Ender vs. OA
I will probably not go see Ender’s Game, the new science-fiction movie about a young general fighting against invading aliens, but I was inspired by its debut to re-read the original book. One of my childhood favorites, I was entranced once more with the fascinating coming-of-age story. Ender is torn from his family, sent off to Battle School, and is put in charge of managing a small army of child-soldiers in a series of games that loosely resemble null-gravity laser tag. Despite having the rules of the games turned against him, Ender is brilliantly successful as a commander and is put in charge of a video-game army. After fighting a series of demanding virtual battles, Ender is told that he was commanding a real army by proxy and that he has incidentally wiped out the alien race.
Ender’s Game is in many respects a study in pedagogy, especially as it relates to creating inspiring leaders and effective teams. I could not help but notice how the Battle School has similar aims to leadership and teamwork as The Outdoor Academy, though with entirely converse morals and techniques. For example, Ender is being groomed to be a commander, so his teachers make sure to praise him in front of his other teammates while criticizing his peers. As a result, Ender becomes a social pariah, and he must win admiration and respect through pure prowess. His commanders use this strategy to make him calculating and independent. Conversely, we believe that the success of any leader must be in relationship to the rest of the community, so we ask that our students become intentional about how their particular leadership style impacts the group. As a result, OA students trend towards empathy and away from hegemony.
Perhaps most remarkable is the Battle School’s use of virtual reality to train its students. The “games” that Ender plays are useful for teaching military strategy, but they have little to do with the horror of real battlefields. The Battle School continues to uphold the farce of virtual reality warfare when Ender commands a real army by telling him that his battles are a simulation. As a result, Ender is absolutely ruthless and ultimately slaughters an entire sentient species. In later books, Ender finds himself haunted with guilt for a xenocide he did not intent to commit. It is a powerful lesson, and offers eerie parallels to contemporary ethical questions being raised about the use of armed drones. Will military commanders continue to practice ethical warfare if they are removed from the actual battlefield? Should artificial intelligence programmers be sure to create “ethical” war machines? I offer these conundrums in relation to the model of experiential education used by OA. Whenever possible, we confront students with the reality of what they are studying. Because their hands are wrist-deep in the dirt, they know the grit and smell of that dirt, and the bitterness and sweetness of what grows from it. And, because we chiefly study how to live well in community, students are confronted with the bitterness and sweetness that grows from their actions as well.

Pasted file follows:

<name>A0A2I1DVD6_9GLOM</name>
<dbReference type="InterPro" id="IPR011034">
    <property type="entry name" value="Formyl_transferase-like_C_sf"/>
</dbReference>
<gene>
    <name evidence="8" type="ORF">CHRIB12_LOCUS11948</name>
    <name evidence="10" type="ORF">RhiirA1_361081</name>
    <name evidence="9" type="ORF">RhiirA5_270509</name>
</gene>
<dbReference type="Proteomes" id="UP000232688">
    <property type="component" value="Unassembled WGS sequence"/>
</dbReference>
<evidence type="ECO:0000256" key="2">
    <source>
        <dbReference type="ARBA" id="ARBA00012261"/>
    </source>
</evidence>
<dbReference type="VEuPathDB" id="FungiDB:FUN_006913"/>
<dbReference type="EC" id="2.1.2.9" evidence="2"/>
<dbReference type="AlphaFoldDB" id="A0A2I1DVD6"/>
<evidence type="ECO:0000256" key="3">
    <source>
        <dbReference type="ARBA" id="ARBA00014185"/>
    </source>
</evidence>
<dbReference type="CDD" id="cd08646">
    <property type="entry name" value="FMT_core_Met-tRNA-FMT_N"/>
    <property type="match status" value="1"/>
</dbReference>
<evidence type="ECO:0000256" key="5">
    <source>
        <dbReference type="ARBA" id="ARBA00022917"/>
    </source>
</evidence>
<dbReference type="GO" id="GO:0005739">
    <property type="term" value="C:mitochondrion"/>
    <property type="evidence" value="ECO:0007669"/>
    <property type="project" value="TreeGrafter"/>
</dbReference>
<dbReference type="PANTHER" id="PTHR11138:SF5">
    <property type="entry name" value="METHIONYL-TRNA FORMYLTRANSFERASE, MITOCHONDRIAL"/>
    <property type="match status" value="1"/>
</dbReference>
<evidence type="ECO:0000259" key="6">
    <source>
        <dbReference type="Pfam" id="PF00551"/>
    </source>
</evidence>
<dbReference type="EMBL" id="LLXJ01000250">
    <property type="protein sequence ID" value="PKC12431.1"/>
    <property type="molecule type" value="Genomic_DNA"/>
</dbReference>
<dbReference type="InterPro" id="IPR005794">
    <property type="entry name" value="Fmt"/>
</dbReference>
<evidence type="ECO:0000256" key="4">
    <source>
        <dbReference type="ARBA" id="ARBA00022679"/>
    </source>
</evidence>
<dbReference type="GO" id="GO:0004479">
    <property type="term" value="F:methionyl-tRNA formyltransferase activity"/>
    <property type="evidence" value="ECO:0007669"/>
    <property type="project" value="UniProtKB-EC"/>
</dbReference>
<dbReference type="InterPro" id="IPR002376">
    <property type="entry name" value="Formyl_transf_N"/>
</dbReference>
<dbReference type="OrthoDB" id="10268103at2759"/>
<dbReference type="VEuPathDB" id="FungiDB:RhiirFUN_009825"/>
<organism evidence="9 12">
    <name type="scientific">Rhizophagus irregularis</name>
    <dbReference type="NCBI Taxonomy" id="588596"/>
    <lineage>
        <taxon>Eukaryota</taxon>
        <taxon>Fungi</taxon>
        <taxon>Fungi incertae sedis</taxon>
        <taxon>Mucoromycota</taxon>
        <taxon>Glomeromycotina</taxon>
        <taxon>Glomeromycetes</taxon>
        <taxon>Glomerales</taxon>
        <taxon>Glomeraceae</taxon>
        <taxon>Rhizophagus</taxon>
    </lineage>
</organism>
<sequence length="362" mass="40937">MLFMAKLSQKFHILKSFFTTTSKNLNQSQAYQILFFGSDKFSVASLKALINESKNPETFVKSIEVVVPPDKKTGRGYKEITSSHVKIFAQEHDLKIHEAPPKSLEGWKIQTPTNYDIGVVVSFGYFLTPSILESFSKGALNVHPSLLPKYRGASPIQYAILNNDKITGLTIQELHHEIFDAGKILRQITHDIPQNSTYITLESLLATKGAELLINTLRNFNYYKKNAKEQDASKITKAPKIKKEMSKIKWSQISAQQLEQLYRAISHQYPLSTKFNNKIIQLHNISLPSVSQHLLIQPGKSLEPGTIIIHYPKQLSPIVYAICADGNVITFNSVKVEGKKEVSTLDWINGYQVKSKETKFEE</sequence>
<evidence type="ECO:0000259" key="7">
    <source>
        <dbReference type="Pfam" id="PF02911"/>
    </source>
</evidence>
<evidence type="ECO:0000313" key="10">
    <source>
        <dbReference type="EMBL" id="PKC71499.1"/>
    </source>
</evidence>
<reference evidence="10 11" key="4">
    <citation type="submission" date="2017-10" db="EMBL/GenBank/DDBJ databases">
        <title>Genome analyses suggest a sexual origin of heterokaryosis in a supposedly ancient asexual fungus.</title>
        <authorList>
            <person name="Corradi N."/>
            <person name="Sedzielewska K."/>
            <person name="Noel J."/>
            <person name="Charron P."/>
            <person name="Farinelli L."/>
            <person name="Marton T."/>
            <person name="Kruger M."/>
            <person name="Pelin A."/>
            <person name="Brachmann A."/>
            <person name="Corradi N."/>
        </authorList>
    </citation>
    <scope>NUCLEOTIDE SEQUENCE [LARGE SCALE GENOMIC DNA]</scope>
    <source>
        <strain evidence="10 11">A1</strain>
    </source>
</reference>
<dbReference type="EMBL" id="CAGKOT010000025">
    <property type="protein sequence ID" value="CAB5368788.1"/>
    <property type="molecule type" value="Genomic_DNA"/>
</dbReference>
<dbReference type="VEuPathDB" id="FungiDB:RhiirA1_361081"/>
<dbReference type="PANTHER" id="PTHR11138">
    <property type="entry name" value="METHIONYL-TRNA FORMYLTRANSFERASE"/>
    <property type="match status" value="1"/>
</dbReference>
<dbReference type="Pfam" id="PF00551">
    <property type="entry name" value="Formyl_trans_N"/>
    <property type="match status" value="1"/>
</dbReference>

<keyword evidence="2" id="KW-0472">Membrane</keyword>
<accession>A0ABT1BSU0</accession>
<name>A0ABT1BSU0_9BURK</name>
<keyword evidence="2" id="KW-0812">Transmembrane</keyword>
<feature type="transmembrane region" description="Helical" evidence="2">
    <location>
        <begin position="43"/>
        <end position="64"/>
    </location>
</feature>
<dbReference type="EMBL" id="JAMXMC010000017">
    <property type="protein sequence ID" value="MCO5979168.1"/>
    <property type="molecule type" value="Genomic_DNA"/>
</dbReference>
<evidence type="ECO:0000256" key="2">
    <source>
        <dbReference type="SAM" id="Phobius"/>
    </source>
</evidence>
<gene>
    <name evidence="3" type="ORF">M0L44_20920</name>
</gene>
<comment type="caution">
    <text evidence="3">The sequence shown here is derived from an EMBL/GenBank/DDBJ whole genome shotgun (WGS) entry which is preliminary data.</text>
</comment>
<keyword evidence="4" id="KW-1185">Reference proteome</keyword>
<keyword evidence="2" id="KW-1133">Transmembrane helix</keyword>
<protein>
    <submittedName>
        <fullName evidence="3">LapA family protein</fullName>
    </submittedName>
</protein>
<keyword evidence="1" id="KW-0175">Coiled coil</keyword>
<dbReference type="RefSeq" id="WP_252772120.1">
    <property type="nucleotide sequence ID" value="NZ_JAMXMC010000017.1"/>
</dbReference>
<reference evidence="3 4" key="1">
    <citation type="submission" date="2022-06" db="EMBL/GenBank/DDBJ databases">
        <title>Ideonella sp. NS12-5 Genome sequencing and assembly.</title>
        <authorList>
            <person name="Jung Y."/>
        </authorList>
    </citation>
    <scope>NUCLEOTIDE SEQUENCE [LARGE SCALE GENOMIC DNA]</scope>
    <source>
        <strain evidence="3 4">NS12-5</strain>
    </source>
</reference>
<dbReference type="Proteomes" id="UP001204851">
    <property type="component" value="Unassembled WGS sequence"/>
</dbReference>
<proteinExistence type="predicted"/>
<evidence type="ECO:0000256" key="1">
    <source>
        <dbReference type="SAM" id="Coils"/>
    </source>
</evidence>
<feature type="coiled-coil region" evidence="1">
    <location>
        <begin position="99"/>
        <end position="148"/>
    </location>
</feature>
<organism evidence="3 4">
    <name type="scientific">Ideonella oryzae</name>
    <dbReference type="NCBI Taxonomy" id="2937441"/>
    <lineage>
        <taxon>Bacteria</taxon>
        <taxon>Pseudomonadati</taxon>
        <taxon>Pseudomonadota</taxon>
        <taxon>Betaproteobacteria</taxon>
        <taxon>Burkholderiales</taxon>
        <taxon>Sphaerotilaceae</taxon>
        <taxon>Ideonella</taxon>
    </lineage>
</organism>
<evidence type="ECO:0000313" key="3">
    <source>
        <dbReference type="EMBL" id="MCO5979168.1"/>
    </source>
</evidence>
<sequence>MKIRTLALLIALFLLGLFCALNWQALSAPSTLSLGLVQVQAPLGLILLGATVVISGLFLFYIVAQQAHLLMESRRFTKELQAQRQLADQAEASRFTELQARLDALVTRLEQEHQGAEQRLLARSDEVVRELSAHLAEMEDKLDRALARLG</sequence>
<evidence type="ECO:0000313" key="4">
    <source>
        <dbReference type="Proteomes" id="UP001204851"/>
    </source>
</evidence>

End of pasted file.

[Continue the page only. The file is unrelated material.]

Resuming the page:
As virtual reality and simulation increasingly inhabit our realities, it will be important to recognize when they are used to conceal conflict. Our students cannot hide behind facebook posts and tweets. Their words and actions have immense power, and they see for themselves the hurt or healing they enact. Just as Ender was only able to act ruthlessly because his actions were concealed from him by virtual reality, our students are able to act compassionately because their actions are stripped down to what is absolutely real.